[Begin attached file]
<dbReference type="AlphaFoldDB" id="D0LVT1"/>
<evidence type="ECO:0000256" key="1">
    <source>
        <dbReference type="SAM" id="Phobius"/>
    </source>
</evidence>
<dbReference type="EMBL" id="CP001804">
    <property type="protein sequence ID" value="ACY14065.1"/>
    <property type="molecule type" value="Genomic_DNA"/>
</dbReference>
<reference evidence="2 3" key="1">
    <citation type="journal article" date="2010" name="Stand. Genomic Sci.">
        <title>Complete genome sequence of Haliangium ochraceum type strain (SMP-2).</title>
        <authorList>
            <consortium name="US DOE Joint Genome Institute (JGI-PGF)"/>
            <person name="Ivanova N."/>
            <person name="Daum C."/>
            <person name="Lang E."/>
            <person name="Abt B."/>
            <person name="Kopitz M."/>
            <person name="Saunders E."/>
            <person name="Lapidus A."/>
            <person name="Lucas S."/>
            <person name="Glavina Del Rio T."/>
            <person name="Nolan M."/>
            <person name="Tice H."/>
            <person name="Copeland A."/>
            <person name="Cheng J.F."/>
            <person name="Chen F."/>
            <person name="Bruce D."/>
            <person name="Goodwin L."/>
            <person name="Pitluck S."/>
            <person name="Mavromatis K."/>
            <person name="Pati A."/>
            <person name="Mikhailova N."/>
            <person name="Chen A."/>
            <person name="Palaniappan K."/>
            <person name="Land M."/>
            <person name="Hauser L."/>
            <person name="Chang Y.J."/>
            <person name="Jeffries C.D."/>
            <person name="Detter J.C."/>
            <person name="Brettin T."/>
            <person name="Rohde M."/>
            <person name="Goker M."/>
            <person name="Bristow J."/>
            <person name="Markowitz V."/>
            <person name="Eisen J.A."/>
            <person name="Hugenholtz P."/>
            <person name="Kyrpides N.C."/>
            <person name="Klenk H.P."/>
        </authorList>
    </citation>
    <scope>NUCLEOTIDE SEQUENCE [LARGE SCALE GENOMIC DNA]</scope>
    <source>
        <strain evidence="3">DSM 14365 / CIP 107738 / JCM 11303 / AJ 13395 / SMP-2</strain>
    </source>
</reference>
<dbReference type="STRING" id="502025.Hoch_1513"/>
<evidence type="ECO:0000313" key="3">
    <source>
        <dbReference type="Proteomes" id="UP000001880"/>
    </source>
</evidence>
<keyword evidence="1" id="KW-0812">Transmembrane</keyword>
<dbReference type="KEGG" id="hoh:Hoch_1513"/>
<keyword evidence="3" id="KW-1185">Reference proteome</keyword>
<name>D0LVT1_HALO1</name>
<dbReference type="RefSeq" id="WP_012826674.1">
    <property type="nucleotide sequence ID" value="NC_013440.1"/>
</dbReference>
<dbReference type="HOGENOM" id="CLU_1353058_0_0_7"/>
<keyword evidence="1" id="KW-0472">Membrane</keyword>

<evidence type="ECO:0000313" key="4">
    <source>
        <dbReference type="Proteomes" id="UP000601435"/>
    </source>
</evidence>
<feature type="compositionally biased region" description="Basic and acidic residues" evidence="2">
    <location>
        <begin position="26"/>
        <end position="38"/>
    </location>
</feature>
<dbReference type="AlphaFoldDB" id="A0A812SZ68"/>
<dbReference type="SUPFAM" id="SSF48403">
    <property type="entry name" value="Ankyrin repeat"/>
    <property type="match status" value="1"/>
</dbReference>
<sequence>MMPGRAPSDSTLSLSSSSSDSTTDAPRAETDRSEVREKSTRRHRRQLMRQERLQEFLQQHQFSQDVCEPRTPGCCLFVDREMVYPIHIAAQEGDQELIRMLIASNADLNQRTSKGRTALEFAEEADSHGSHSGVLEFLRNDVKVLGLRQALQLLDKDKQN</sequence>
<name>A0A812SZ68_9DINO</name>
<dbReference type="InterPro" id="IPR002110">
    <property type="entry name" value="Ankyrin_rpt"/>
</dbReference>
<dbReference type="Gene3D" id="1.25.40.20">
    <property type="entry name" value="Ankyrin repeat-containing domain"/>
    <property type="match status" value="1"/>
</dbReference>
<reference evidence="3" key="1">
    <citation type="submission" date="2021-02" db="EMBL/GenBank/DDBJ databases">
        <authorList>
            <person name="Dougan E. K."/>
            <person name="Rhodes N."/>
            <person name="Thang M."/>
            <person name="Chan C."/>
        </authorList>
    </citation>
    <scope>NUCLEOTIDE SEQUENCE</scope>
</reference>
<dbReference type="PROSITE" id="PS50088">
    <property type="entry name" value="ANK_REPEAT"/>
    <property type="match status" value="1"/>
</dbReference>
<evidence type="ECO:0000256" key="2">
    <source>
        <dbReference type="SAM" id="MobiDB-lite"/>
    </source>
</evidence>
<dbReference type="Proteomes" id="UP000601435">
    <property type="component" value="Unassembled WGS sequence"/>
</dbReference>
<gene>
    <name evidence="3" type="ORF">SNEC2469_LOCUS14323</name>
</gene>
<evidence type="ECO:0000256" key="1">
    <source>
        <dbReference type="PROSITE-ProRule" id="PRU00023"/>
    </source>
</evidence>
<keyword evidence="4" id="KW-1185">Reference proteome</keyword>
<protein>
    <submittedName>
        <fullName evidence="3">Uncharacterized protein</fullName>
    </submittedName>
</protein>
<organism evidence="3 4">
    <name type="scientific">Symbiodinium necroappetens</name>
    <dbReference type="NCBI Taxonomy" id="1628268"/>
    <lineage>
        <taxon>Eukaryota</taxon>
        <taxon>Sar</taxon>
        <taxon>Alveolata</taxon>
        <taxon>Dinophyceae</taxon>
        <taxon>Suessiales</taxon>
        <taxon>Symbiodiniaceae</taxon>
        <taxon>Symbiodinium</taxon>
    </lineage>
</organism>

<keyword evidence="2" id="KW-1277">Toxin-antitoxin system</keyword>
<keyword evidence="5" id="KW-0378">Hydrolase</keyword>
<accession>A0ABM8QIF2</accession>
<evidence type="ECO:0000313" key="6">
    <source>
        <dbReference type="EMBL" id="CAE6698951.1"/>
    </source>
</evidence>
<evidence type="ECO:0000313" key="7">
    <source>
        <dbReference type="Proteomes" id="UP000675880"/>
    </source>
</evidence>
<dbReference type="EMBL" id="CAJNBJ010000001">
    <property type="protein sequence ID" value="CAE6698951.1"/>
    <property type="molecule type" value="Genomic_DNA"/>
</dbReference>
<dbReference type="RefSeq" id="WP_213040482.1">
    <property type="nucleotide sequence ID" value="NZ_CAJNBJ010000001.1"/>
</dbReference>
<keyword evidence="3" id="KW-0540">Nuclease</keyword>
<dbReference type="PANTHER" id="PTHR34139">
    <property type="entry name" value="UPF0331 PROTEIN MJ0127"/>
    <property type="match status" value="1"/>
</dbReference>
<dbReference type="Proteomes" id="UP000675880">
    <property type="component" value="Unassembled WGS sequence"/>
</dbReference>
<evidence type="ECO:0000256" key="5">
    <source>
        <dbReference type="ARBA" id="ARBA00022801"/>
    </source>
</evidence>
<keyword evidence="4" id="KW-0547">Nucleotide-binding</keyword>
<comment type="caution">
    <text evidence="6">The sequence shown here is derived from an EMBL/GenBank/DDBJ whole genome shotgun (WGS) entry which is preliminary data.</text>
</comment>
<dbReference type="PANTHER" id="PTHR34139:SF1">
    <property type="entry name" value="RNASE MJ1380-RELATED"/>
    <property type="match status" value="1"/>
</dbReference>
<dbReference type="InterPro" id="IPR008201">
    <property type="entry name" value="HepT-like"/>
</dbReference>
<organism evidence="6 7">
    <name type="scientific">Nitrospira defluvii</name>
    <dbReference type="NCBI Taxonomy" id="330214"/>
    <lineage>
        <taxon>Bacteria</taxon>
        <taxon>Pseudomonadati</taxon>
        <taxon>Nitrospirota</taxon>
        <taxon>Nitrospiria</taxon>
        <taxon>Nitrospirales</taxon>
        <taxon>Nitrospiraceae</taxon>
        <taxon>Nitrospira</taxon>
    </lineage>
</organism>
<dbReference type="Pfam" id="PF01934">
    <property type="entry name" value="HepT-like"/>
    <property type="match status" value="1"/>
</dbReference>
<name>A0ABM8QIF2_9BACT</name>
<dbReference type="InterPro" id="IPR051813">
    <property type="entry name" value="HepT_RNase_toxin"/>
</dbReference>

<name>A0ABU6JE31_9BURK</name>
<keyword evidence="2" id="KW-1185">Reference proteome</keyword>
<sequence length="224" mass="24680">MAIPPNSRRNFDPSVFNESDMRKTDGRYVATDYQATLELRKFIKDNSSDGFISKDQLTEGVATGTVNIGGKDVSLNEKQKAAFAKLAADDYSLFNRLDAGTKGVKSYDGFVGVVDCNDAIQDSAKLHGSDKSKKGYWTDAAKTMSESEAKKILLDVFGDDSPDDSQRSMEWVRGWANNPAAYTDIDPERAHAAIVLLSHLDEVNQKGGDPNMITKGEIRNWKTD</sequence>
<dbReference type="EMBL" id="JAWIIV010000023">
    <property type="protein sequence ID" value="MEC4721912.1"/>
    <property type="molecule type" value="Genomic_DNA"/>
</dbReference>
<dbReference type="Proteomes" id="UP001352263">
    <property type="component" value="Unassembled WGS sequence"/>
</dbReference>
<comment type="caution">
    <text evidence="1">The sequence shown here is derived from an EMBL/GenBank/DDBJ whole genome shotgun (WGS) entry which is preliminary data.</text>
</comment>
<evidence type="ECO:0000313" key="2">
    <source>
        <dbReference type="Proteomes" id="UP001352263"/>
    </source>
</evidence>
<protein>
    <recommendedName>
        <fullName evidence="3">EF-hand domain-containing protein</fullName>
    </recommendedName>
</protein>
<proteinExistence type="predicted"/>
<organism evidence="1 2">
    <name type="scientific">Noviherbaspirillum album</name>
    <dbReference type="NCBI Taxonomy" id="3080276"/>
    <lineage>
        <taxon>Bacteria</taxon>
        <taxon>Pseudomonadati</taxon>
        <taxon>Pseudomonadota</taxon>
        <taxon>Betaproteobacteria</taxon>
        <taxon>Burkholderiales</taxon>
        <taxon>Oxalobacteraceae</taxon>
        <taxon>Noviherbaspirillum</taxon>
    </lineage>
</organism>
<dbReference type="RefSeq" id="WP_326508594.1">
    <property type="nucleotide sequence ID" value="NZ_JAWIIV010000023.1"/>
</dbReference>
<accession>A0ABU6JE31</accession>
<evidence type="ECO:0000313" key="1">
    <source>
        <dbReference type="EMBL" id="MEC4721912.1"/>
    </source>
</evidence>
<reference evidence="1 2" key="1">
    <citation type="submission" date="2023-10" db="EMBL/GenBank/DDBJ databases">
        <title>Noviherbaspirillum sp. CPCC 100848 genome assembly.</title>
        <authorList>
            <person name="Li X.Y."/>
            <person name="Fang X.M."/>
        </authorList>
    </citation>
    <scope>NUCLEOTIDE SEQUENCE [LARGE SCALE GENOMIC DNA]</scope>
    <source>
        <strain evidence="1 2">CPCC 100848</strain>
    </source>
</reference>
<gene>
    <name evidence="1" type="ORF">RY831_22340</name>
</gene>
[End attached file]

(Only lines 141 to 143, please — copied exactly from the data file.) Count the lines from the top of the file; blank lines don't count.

        <taxon>Sar</taxon>
        <taxon>Alveolata</taxon>
        <taxon>Dinophyceae</taxon>